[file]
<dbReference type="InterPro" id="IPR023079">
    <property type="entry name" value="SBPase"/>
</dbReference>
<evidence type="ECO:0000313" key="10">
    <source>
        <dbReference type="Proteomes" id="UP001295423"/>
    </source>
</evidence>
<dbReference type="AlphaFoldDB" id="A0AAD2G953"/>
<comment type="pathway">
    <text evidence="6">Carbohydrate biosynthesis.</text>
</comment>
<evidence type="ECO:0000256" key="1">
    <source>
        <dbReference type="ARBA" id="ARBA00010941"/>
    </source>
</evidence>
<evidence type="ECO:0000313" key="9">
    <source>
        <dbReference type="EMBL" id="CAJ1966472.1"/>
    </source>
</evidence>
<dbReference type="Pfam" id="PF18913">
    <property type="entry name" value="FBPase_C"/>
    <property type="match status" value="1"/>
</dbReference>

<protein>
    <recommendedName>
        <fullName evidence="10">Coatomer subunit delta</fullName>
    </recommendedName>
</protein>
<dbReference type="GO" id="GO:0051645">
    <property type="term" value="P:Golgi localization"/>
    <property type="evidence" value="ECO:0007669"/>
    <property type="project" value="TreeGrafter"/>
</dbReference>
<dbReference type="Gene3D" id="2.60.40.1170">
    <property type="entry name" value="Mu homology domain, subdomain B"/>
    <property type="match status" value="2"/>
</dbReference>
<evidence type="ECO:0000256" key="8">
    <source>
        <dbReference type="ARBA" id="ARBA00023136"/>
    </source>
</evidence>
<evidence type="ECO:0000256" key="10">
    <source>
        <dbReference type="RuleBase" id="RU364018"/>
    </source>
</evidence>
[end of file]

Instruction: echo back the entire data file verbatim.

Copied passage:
<dbReference type="InterPro" id="IPR023079">
    <property type="entry name" value="SBPase"/>
</dbReference>
<evidence type="ECO:0000313" key="10">
    <source>
        <dbReference type="Proteomes" id="UP001295423"/>
    </source>
</evidence>
<dbReference type="AlphaFoldDB" id="A0AAD2G953"/>
<comment type="pathway">
    <text evidence="6">Carbohydrate biosynthesis.</text>
</comment>
<evidence type="ECO:0000256" key="1">
    <source>
        <dbReference type="ARBA" id="ARBA00010941"/>
    </source>
</evidence>
<evidence type="ECO:0000313" key="9">
    <source>
        <dbReference type="EMBL" id="CAJ1966472.1"/>
    </source>
</evidence>
<dbReference type="Pfam" id="PF18913">
    <property type="entry name" value="FBPase_C"/>
    <property type="match status" value="1"/>
</dbReference>

<protein>
    <recommendedName>
        <fullName evidence="10">Coatomer subunit delta</fullName>
    </recommendedName>
</protein>
<dbReference type="GO" id="GO:0051645">
    <property type="term" value="P:Golgi localization"/>
    <property type="evidence" value="ECO:0007669"/>
    <property type="project" value="TreeGrafter"/>
</dbReference>
<dbReference type="Gene3D" id="2.60.40.1170">
    <property type="entry name" value="Mu homology domain, subdomain B"/>
    <property type="match status" value="2"/>
</dbReference>
<evidence type="ECO:0000256" key="8">
    <source>
        <dbReference type="ARBA" id="ARBA00023136"/>
    </source>
</evidence>
<evidence type="ECO:0000256" key="10">
    <source>
        <dbReference type="RuleBase" id="RU364018"/>
    </source>
</evidence>